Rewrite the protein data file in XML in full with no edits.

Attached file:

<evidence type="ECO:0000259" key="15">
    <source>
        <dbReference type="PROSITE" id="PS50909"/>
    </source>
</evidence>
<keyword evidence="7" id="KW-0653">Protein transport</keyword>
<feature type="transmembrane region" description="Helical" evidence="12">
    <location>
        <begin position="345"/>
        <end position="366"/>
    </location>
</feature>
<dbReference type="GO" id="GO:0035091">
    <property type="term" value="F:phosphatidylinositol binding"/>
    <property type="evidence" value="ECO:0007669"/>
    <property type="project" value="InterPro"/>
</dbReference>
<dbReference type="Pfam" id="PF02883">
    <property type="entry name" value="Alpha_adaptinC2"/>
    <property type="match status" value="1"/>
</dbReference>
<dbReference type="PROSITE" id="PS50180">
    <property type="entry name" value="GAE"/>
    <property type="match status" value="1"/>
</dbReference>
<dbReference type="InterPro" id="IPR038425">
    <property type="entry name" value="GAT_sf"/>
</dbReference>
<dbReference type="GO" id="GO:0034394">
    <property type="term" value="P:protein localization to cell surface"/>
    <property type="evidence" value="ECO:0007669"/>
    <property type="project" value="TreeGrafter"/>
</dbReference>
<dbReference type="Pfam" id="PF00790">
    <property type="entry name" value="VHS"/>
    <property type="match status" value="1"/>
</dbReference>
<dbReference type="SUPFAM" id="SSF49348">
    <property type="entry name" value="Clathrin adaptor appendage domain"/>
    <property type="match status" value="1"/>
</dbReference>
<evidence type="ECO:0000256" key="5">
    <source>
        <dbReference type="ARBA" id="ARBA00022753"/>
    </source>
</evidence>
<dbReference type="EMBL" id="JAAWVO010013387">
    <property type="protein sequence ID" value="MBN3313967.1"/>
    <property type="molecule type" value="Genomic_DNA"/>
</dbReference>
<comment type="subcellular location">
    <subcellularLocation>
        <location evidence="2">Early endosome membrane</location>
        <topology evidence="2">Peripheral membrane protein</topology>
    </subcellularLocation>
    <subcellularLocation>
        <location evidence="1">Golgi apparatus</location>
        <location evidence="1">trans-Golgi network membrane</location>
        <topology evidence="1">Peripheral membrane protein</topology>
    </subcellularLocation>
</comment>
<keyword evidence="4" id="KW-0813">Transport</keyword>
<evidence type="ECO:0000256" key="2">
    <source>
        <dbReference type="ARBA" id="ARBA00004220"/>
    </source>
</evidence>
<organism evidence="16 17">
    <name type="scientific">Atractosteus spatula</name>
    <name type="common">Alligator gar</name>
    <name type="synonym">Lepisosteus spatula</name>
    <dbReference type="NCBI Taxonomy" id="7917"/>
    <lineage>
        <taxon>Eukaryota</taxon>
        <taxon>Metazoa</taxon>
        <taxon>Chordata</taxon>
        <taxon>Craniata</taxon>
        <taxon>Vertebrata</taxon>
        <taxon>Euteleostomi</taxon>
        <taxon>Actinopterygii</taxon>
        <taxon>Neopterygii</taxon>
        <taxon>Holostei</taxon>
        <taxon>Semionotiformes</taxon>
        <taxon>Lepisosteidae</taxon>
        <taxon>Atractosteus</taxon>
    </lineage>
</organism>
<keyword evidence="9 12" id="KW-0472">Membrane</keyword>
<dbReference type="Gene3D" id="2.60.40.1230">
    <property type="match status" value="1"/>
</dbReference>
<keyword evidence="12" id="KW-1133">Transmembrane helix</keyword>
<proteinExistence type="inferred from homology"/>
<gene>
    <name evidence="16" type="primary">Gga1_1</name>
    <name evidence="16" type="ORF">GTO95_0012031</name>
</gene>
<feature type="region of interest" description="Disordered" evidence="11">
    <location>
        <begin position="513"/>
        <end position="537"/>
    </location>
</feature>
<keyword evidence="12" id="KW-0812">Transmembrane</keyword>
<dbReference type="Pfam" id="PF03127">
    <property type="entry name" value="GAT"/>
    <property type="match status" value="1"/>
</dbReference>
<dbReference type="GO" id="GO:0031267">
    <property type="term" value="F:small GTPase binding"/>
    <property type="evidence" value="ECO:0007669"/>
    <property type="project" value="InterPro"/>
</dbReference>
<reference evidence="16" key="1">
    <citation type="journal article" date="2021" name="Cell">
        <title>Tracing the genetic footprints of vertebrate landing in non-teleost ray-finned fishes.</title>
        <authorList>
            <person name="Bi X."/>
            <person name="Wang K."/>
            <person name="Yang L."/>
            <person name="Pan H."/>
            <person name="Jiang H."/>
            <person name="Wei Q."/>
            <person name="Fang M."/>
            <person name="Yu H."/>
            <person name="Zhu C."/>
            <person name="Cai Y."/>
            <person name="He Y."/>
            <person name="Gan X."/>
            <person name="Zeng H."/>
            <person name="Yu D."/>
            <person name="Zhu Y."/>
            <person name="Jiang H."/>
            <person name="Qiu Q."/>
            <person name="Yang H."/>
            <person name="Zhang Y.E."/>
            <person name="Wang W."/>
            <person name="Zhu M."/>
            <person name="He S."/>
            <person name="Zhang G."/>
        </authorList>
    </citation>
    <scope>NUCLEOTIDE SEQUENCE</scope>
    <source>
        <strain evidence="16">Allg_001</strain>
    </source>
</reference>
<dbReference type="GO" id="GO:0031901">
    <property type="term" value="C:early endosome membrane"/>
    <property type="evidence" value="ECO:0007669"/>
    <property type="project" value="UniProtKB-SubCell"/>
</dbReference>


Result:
<evidence type="ECO:0000259" key="15">
    <source>
        <dbReference type="PROSITE" id="PS50909"/>
    </source>
</evidence>
<keyword evidence="7" id="KW-0653">Protein transport</keyword>
<feature type="transmembrane region" description="Helical" evidence="12">
    <location>
        <begin position="345"/>
        <end position="366"/>
    </location>
</feature>
<dbReference type="GO" id="GO:0035091">
    <property type="term" value="F:phosphatidylinositol binding"/>
    <property type="evidence" value="ECO:0007669"/>
    <property type="project" value="InterPro"/>
</dbReference>
<dbReference type="Pfam" id="PF02883">
    <property type="entry name" value="Alpha_adaptinC2"/>
    <property type="match status" value="1"/>
</dbReference>
<dbReference type="PROSITE" id="PS50180">
    <property type="entry name" value="GAE"/>
    <property type="match status" value="1"/>
</dbReference>
<dbReference type="InterPro" id="IPR038425">
    <property type="entry name" value="GAT_sf"/>
</dbReference>
<dbReference type="GO" id="GO:0034394">
    <property type="term" value="P:protein localization to cell surface"/>
    <property type="evidence" value="ECO:0007669"/>
    <property type="project" value="TreeGrafter"/>
</dbReference>
<dbReference type="Pfam" id="PF00790">
    <property type="entry name" value="VHS"/>
    <property type="match status" value="1"/>
</dbReference>
<dbReference type="SUPFAM" id="SSF49348">
    <property type="entry name" value="Clathrin adaptor appendage domain"/>
    <property type="match status" value="1"/>
</dbReference>
<evidence type="ECO:0000256" key="5">
    <source>
        <dbReference type="ARBA" id="ARBA00022753"/>
    </source>
</evidence>
<dbReference type="EMBL" id="JAAWVO010013387">
    <property type="protein sequence ID" value="MBN3313967.1"/>
    <property type="molecule type" value="Genomic_DNA"/>
</dbReference>
<comment type="subcellular location">
    <subcellularLocation>
        <location evidence="2">Early endosome membrane</location>
        <topology evidence="2">Peripheral membrane protein</topology>
    </subcellularLocation>
    <subcellularLocation>
        <location evidence="1">Golgi apparatus</location>
        <location evidence="1">trans-Golgi network membrane</location>
        <topology evidence="1">Peripheral membrane protein</topology>
    </subcellularLocation>
</comment>
<keyword evidence="4" id="KW-0813">Transport</keyword>
<evidence type="ECO:0000256" key="2">
    <source>
        <dbReference type="ARBA" id="ARBA00004220"/>
    </source>
</evidence>
<organism evidence="16 17">
    <name type="scientific">Atractosteus spatula</name>
    <name type="common">Alligator gar</name>
    <name type="synonym">Lepisosteus spatula</name>
    <dbReference type="NCBI Taxonomy" id="7917"/>
    <lineage>
        <taxon>Eukaryota</taxon>
        <taxon>Metazoa</taxon>
        <taxon>Chordata</taxon>
        <taxon>Craniata</taxon>
        <taxon>Vertebrata</taxon>
        <taxon>Euteleostomi</taxon>
        <taxon>Actinopterygii</taxon>
        <taxon>Neopterygii</taxon>
        <taxon>Holostei</taxon>
        <taxon>Semionotiformes</taxon>
        <taxon>Lepisosteidae</taxon>
        <taxon>Atractosteus</taxon>
    </lineage>
</organism>
<keyword evidence="9 12" id="KW-0472">Membrane</keyword>
<dbReference type="Gene3D" id="2.60.40.1230">
    <property type="match status" value="1"/>
</dbReference>
<keyword evidence="12" id="KW-1133">Transmembrane helix</keyword>
<proteinExistence type="inferred from homology"/>
<gene>
    <name evidence="16" type="primary">Gga1_1</name>
    <name evidence="16" type="ORF">GTO95_0012031</name>
</gene>
<feature type="region of interest" description="Disordered" evidence="11">
    <location>
        <begin position="513"/>
        <end position="537"/>
    </location>
</feature>
<keyword evidence="12" id="KW-0812">Transmembrane</keyword>
<dbReference type="Pfam" id="PF03127">
    <property type="entry name" value="GAT"/>
    <property type="match status" value="1"/>
</dbReference>
<dbReference type="GO" id="GO:0031267">
    <property type="term" value="F:small GTPase binding"/>
    <property type="evidence" value="ECO:0007669"/>
    <property type="project" value="InterPro"/>
</dbReference>
<reference evidence="16" key="1">
    <citation type="journal article" date="2021" name="Cell">
        <title>Tracing the genetic footprints of vertebrate landing in non-teleost ray-finned fishes.</title>
        <authorList>
            <person name="Bi X."/>
            <person name="Wang K."/>
            <person name="Yang L."/>
            <person name="Pan H."/>
            <person name="Jiang H."/>
            <person name="Wei Q."/>
            <person name="Fang M."/>
            <person name="Yu H."/>
            <person name="Zhu C."/>
            <person name="Cai Y."/>
            <person name="He Y."/>
            <person name="Gan X."/>
            <person name="Zeng H."/>
            <person name="Yu D."/>
            <person name="Zhu Y."/>
            <person name="Jiang H."/>
            <person name="Qiu Q."/>
            <person name="Yang H."/>
            <person name="Zhang Y.E."/>
            <person name="Wang W."/>
            <person name="Zhu M."/>
            <person name="He S."/>
            <person name="Zhang G."/>
        </authorList>
    </citation>
    <scope>NUCLEOTIDE SEQUENCE</scope>
    <source>
        <strain evidence="16">Allg_001</strain>
    </source>
</reference>
<dbReference type="GO" id="GO:0031901">
    <property type="term" value="C:early endosome membrane"/>
    <property type="evidence" value="ECO:0007669"/>
    <property type="project" value="UniProtKB-SubCell"/>
</dbReference>